A source of investigation, especially indispensable in the preparation of the present work, deserves to be particularly noticed. In 1647, the General Court of Massachusetts provided by law for the taking of testimony, in all cases, under certain regulations, in the form of depositions, to be preserved in perpetuam rei memoriam. The evidence of witnesses was prepared in writing, beforehand, to be used at the trials; they to be present at the time, to meet further inquiry, if living within ten miles, and not unavoidably prevented. In a capital case, the presence of the witness, as well as his written testimony, was absolutely required. These depositions were lodged in the files, and constitute the most valuable materials of history. In our day, the statements of witnesses ordinarily live only in the memory of persons present at the trials, and are soon lost in oblivion. In cases attracting unusual interest, stenographers are employed to furnish them to the press. There were no newspaper reporters or “court calendars” in the early colonial times; but these depositions more than supply their place. Given in, as they were, in all sorts of cases,—of wills, contracts, boundaries and encroachments, assault and battery, slander, larceny, &c., they let us into the interior, the very inmost recesses, of life and society in all their forms. The extent to which, by the aid of william P. Upham, Esq., of Salem, I have drawn from this source is apparent at every page.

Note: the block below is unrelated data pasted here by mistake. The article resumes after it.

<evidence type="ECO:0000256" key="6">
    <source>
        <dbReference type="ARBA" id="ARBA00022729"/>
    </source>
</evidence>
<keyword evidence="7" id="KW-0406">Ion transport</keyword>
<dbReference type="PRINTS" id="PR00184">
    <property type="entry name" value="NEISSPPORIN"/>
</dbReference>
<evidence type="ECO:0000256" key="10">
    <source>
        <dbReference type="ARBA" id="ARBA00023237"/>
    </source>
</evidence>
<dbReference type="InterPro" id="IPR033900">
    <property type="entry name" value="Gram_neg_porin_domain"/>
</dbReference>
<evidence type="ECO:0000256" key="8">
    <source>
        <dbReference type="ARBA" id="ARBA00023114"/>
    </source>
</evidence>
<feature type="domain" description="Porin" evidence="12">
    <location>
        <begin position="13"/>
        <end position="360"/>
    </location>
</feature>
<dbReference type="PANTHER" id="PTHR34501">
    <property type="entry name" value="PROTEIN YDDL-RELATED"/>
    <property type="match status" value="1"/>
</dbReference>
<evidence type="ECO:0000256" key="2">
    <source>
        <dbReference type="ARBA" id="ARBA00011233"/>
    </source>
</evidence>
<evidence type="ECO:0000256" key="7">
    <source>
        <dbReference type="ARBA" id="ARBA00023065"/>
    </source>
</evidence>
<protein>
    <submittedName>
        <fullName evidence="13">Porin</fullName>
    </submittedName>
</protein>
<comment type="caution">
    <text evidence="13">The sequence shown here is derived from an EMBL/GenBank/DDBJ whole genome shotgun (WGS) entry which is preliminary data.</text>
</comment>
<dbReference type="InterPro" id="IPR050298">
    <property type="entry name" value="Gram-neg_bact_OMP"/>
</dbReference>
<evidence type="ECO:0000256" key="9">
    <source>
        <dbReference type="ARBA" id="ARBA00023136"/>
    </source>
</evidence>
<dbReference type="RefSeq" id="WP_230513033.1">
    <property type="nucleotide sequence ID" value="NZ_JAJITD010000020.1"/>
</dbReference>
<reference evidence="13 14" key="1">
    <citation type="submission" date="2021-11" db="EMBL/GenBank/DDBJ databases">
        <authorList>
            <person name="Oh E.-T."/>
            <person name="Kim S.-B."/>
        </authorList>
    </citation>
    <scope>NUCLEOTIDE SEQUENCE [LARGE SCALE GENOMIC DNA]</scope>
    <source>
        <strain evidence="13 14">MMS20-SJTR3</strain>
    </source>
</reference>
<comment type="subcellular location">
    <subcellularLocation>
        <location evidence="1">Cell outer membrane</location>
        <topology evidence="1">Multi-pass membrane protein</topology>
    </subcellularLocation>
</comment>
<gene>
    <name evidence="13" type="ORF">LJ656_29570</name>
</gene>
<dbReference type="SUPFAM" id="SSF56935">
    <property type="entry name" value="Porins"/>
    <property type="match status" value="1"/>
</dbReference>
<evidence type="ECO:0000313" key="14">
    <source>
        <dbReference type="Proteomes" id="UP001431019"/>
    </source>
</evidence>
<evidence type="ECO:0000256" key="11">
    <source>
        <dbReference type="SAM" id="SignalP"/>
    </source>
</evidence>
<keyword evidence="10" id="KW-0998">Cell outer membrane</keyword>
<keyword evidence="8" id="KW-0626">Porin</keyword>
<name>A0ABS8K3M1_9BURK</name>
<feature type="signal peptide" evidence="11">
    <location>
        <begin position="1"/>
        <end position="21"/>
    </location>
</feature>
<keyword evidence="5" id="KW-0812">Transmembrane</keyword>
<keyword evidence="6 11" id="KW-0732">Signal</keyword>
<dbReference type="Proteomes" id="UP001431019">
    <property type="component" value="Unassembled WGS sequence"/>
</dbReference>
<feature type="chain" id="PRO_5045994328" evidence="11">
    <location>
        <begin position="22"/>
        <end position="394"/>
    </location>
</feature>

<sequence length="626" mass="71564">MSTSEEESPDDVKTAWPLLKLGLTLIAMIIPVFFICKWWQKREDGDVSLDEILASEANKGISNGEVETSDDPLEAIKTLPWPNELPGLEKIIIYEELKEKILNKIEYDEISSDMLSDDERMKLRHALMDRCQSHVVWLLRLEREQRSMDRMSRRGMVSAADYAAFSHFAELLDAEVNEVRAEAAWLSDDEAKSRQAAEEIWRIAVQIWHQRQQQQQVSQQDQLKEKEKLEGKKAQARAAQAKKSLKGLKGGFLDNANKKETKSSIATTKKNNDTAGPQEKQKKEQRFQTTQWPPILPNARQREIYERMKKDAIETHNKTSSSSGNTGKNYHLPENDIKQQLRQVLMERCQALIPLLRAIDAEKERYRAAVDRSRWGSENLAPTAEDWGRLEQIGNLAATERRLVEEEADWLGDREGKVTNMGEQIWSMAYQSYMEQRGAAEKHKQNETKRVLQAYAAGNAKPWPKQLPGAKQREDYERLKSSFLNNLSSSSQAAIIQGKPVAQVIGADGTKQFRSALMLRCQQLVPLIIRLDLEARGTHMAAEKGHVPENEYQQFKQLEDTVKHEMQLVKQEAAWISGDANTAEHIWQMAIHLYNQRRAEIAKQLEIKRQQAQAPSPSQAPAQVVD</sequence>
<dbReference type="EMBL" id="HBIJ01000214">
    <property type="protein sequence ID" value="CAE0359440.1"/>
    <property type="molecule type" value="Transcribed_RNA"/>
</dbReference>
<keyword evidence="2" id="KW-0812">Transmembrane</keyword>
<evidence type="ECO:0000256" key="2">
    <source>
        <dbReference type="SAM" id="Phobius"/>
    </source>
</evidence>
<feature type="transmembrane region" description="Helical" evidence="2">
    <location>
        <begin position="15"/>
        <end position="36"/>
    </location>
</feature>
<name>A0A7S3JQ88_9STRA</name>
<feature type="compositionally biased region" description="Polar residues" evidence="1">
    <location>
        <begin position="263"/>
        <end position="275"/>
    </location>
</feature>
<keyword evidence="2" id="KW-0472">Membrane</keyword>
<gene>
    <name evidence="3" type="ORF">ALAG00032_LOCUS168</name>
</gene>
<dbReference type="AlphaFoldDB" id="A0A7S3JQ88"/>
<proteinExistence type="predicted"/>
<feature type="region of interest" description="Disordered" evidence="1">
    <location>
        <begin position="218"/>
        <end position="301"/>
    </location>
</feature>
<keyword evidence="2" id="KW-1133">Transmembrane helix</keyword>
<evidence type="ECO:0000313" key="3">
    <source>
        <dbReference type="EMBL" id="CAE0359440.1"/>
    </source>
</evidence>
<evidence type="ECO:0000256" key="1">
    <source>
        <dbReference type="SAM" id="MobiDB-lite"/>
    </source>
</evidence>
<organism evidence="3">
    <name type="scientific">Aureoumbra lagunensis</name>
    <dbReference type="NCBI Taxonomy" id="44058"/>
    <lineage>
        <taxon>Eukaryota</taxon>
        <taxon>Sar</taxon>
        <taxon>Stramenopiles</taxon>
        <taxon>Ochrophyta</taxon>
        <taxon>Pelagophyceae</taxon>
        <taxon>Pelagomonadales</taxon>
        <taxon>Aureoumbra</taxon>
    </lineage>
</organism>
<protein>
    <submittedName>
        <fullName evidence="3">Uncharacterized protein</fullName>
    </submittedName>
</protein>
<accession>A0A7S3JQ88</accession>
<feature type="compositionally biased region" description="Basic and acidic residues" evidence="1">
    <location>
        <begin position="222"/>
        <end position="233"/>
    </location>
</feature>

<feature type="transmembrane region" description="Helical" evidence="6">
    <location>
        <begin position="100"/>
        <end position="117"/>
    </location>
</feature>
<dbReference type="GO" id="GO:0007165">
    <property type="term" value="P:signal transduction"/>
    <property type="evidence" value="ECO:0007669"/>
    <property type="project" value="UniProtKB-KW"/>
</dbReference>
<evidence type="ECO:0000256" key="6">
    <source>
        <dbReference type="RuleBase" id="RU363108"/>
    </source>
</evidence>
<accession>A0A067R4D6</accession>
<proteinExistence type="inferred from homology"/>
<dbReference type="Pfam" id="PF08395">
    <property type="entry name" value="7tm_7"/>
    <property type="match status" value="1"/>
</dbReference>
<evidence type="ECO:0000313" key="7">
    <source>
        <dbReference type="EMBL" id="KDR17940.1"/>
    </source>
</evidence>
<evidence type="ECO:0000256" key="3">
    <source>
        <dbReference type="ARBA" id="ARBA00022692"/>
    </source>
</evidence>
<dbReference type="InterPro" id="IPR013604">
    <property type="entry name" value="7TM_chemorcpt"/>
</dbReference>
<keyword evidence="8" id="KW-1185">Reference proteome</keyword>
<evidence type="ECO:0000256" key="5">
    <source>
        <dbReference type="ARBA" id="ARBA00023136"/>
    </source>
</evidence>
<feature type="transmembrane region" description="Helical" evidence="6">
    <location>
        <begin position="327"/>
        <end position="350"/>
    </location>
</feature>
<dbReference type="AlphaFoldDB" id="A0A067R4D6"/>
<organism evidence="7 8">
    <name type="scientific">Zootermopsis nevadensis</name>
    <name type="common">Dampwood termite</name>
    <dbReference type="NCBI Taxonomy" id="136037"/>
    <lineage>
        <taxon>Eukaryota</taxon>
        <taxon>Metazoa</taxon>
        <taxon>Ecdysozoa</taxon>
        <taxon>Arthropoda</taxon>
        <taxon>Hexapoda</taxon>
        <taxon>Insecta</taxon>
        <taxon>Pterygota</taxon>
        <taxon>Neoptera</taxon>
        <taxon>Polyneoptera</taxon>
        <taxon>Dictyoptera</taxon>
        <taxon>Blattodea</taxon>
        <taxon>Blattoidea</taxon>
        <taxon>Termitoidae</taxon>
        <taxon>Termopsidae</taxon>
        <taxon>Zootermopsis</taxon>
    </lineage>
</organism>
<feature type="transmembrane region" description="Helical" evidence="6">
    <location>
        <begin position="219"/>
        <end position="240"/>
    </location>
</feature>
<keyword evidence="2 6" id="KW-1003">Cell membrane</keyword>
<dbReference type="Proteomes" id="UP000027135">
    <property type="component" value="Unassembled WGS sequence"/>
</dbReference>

A word is necessary to be said relating to the originals of the documents that belong to the witchcraft proceedings. They were probably all deposited at the time in the clerk’s office of Essex County. A considerable number of them were, from some cause, transferred to the State archives, and have been carefully preserved. Of the residue, a very large proportion have been abstracted from time to time by unauthorized hands, and many, it is feared, destroyed or otherwise lost. Two very valuable parcels have found their way into the libraries of the Massachusetts Historical Society and the Essex Institute, where they are faithfully secured. A few others have come to light among papers in the possession of individuals. It is to be hoped, that, if any more should be found, they will be lodged in some public institution; so that, if thought best, they may all be collected, arranged, and placed beyond wear, tear, and loss, in the perpetual custody of type.
The papers remaining in the office of the clerk of this county were transcribed into a volume a few years since; the copyist supplying, conjecturally, headings to the several documents. Although he executed his work in an elegant manner, and succeeded in giving correctly many documents hard to be deciphered, such errors, owing to the condition of the papers, occurred in arranging them, transcribing their contents, and framing their headings, that I have had to resort to the originals throughout.